Breach of Lease Eviction

The Texas Association of Realtors Lease Agreement is the gold standard for leases in Texas and is sixteen pages long. Tenants and landlords are each required to initial each page and then sign the last.

It is a binding agreement to pay rent for a set amount of time and maintain a home. Why is this best left to a professional? Because a professional will what to do when things don’t go according to plan in that sixteen page document.

See Section (9)A. of the lease which discusses the rules around pets which states: Tenant may not permit, even temporarily, any pet on the property unless agreed to otherwise in writing.  

We have recently begun to do select un-announced exterior inspections of homes and have learned that we can find out a lot more about tenants and homes this way. For instance I had an opportunity to meet these three guys:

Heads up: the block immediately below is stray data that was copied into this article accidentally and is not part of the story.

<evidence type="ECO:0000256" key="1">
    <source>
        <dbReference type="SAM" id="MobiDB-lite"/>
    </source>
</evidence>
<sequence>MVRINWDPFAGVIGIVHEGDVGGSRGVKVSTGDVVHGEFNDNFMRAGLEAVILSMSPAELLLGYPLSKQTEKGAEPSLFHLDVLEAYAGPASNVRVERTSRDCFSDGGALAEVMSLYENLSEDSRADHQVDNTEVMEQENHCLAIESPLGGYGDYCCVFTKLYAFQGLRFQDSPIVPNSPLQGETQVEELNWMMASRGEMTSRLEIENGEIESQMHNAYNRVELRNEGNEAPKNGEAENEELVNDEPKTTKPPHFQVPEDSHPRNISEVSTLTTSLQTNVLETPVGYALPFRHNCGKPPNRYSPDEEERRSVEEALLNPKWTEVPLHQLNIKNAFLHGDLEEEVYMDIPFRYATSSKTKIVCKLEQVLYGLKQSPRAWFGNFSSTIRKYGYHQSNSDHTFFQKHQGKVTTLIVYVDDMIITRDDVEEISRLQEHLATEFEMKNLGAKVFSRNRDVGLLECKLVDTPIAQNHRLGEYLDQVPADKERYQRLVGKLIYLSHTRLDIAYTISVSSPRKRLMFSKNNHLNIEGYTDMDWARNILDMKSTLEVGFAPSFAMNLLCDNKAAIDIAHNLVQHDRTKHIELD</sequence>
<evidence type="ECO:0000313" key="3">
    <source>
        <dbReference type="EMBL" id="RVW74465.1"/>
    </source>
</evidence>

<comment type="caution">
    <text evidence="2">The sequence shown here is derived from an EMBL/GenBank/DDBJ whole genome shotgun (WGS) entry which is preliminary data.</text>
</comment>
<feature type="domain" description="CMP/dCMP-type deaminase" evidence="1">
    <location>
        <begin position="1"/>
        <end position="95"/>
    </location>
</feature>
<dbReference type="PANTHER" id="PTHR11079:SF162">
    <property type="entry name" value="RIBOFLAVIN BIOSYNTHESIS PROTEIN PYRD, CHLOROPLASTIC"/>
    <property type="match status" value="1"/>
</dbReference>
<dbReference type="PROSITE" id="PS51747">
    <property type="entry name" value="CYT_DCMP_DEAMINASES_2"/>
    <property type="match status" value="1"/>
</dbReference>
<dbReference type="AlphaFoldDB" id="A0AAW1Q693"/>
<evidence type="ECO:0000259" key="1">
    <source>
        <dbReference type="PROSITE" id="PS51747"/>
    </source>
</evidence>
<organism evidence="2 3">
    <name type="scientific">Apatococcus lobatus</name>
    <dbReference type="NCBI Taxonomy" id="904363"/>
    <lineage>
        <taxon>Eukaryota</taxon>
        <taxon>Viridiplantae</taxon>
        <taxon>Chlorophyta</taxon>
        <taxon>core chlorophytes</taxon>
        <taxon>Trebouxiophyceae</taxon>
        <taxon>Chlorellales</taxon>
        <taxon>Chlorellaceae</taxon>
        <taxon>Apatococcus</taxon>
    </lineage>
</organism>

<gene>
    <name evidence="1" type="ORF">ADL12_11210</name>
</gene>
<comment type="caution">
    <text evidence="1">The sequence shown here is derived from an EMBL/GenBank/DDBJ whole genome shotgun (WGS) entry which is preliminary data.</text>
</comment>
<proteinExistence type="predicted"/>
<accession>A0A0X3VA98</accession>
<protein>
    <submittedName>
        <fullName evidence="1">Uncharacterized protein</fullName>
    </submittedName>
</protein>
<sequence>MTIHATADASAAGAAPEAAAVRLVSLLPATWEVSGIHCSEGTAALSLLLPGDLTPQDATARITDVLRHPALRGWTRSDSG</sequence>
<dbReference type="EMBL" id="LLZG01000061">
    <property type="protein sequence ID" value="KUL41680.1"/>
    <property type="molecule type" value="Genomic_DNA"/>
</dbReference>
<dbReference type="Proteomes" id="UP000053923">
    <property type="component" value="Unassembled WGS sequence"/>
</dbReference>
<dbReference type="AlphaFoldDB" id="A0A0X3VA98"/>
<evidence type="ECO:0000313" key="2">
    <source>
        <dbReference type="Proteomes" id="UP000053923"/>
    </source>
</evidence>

Possibly adorable, but with no pet addendum present you can imagine our surprise at not one additional unauthorized pet, but three – and all across the spectrum at that!

A pitbull, a great dane, and a chihuahua. An utter nightmare for most insurance companies, who also like to do un-announced inspections. After proper notification and an attempt to communicate with the existing tenant on the lease violation issues, we had to move to file a breach of lease eviction to get some compliance.

First, an email was sent  along with a picture notifying the tenant of the violation. Then a certified letter, providing a reasonable allowance of seven days to remedy the matter (remove the dogs). If no response from the tenant –  then we file the eviction and would go to court about the unauthorized pets.

Thankfully, we came to an amicable animal agreement with the tenant and they went to a relatives home.

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Shana Hill

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